Although there is much critique that exists between page and the stage, within and outside of Def Poetry Jam fronts, there are some educators and poets who find this showcase to be a plus when reaching out to students and people expressing a fledgling interest in writing. Kenny Carroll, Executive Director of the DC WritersCorps, sends accomplished writers into schools to work with youth. Carroll knows teachers who are using the show to teach poetry and performance to young people. "Just as he (Russell Simmons) expanded the opportunities for Black and minority comics with Def Comedy Jam, I think he's providing opportunities especially for Black and minority poets. He's also expanding our notion of what poetry is and who poets are, while at the same time paying homage to great poets who have paved the way," Carroll said. Karima Amin of New York's Langston Hughes Institute and Frank X. Walker of the Affrilachian Poets echoed this sentiment. "As an artist/educator, I have to support a project that has the potential to make more people pick up books, introduce literary icons like Baraka, Giovanni and Sanchez to new audiences, illustrate ethnic diversity and paint a broader picture of what poetry is and can be," said.
Howard University Professor E. Ethelbert Miller offered the clearest analysis on how difficult it is for poets feeling conflicted about Def Poetry Jam, and stressed that some poets have always been overlooked in terms of exposure and recognition. "The show is a development of the outgrowth that was already happening in open mikes. Other people are becoming more serious about their writing and enrolling in writing programs. It's going to be critical for poets to participate in the distribution of their work. You enter into a market economy, you're going to be packaged. It's good that people are in a position to produce a show. To keep a show like this on the air, they have to encourage a generation of young writers...The politics and the marketing of the show will interact," Miller added.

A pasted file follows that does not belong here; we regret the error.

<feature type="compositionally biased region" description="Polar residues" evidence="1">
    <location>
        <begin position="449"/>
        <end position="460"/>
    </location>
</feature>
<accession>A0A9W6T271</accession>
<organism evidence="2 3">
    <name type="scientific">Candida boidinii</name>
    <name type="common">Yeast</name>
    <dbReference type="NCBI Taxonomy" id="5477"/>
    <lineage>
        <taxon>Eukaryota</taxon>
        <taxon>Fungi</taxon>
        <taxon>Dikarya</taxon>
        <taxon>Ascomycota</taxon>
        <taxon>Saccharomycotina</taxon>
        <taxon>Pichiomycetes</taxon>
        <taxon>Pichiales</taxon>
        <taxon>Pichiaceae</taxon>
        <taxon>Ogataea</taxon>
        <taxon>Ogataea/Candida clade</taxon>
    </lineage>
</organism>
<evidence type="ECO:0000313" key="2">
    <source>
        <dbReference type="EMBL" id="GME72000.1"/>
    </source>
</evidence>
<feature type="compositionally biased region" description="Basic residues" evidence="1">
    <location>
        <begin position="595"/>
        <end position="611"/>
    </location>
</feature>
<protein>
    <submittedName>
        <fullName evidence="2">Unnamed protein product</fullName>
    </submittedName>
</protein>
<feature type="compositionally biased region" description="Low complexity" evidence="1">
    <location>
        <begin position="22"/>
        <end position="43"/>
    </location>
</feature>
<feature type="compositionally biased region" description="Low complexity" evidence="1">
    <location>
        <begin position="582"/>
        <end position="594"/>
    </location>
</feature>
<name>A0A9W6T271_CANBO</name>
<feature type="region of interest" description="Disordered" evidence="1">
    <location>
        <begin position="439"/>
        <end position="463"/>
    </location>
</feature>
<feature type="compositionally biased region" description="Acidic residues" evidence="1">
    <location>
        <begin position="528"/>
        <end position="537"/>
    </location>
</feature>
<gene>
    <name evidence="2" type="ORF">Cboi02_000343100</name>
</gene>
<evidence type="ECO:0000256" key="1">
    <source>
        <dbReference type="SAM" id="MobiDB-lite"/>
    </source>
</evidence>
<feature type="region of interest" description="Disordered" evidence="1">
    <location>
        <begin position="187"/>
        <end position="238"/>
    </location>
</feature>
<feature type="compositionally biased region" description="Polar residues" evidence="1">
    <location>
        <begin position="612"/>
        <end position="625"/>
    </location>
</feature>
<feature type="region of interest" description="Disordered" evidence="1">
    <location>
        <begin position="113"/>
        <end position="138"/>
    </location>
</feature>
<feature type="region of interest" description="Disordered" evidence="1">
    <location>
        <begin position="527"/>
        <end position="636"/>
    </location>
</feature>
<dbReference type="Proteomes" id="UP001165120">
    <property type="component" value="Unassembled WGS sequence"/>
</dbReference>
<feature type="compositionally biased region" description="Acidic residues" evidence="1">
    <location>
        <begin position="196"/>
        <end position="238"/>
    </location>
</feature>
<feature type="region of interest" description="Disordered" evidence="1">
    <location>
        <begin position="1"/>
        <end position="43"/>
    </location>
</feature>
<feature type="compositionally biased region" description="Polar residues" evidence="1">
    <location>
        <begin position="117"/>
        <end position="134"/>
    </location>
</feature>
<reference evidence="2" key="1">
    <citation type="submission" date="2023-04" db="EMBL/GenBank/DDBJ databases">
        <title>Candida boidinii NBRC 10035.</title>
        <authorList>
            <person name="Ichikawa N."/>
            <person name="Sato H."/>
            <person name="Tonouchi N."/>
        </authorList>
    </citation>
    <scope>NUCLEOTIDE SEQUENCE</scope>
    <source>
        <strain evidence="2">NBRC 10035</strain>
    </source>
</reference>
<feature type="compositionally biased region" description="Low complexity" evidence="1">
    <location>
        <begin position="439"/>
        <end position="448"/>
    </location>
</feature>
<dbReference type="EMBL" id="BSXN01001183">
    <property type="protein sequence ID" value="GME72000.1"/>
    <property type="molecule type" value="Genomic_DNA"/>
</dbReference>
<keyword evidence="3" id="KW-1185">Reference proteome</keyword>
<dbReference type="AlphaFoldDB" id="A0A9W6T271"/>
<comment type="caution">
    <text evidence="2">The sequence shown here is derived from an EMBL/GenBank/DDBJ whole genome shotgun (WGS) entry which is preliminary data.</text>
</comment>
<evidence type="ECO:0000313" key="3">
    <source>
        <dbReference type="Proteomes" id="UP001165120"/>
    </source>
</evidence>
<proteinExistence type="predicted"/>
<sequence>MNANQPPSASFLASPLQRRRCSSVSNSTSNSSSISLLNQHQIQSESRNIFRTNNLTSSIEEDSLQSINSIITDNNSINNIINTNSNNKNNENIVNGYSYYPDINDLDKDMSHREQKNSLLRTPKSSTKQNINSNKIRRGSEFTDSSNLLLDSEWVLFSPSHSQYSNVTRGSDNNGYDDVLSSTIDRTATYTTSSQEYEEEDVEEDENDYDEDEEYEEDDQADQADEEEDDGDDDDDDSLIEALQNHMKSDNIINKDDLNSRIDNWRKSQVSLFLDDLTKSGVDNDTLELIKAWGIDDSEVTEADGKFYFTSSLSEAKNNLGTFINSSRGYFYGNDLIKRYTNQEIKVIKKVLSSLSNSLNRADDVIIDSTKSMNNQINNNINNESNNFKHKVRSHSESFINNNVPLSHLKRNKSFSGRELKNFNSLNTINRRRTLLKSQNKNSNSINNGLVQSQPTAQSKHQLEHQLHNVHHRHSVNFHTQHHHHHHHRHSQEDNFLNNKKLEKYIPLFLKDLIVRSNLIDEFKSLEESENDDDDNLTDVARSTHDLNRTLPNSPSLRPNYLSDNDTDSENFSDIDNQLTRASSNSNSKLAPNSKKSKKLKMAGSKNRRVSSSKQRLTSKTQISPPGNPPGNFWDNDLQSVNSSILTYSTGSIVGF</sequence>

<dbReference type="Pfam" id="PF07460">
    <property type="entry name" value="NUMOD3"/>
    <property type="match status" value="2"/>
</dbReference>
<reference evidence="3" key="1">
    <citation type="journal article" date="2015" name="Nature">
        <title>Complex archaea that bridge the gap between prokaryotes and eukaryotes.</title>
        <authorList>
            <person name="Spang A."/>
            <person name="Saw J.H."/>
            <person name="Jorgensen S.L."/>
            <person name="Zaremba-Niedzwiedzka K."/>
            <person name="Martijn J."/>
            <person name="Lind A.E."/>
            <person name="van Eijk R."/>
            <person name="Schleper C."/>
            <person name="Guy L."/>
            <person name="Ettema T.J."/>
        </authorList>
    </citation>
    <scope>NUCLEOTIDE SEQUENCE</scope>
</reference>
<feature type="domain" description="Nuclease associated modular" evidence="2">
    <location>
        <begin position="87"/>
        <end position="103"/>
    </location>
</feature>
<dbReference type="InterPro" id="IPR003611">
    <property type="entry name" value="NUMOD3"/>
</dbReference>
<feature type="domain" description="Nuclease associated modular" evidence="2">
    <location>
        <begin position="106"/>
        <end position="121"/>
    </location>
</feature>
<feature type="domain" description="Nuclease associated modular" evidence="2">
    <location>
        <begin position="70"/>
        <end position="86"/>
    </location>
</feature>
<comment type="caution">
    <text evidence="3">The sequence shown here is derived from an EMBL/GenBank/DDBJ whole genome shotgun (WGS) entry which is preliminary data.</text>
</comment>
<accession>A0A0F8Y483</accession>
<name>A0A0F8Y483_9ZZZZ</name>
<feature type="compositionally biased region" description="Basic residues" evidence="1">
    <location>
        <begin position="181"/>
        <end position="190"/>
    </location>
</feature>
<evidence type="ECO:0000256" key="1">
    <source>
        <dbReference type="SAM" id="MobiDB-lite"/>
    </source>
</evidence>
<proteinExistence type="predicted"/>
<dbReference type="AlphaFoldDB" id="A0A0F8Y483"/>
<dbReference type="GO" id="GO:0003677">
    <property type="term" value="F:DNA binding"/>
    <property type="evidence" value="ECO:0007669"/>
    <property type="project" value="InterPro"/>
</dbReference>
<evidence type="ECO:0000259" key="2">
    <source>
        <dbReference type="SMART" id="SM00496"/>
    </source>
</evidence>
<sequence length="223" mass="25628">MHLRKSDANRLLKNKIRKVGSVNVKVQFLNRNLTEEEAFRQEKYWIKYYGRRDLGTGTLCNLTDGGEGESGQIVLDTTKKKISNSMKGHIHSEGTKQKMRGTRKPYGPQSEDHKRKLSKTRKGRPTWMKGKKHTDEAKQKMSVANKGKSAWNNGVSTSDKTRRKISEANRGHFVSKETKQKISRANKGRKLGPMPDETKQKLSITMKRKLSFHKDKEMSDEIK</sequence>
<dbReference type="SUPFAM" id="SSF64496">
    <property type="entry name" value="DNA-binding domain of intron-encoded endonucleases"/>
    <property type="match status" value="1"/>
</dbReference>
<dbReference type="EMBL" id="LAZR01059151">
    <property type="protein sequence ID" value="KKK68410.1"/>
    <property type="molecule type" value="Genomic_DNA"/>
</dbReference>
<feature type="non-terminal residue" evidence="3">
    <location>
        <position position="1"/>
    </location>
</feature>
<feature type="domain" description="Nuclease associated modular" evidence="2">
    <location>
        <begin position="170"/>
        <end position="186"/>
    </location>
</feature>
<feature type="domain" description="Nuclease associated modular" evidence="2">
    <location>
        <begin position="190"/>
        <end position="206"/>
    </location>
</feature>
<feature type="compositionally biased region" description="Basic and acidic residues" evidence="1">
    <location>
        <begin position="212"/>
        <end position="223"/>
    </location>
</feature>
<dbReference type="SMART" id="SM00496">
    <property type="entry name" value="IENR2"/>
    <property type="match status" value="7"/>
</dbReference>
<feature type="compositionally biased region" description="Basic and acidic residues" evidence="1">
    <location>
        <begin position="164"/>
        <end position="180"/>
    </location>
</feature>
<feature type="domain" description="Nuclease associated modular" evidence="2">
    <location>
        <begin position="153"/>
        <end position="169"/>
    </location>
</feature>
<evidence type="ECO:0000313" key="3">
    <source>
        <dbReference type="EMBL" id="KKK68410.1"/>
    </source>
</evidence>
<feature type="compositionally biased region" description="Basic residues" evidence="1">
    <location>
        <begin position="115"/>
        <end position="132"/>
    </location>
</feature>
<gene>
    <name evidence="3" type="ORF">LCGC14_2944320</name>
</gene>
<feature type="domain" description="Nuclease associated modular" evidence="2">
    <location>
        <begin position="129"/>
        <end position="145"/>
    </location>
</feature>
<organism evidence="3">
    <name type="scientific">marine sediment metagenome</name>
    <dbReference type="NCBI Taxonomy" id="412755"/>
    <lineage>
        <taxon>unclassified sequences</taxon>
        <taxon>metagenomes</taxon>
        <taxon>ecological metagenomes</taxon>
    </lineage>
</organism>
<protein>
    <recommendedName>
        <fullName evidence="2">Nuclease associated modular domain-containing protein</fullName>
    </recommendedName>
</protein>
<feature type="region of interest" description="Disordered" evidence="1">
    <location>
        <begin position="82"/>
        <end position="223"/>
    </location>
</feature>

"The people at Def Poetry Jam should be going back and finding the poets who have been overlooked."
Reggie Gibson, former poetry slam champ and author of "Storms Beneath the Skin", was invited to participate in an upcoming taping of Def Poetry Jam and already sees what the audience might be like. "The people who are going to take it seriously are going to be a younger crowd, people who buy records or are part of a university crowd...I don't know if it's gonna last or not. I don't see it lasting. There's a lot of good coming out of it. I do like the attempt to make it multiracial, but they are picking people for performance chops, not necessarily for poetry." When asked how can a performance-based poetry show get better, Gibson commented "They need to ask poets who have already bridged the gaps between paper and stage. "Ask Yusef Komunyakaa to come out. Luis Rodriguez, Jimmy Santiago Baca, ask those cats. Ask Quincy Troupe. I want to see more poetry than jam."
E. Ethelbert Miller also pointed out "The people at Def Poetry Jam should be going back and finding the poets who have been overlooked. They should have 3 to 4 people on staff who are experts on African-American poetry, then you have people who are able to create a visual anthology." Such a visual anthology is becoming more viable as technology has the possibility to introduce new audiences to writers who are not marketed as heavily to the mainstream. "You should always be thinking in terms of education and always thinking global," Miller said.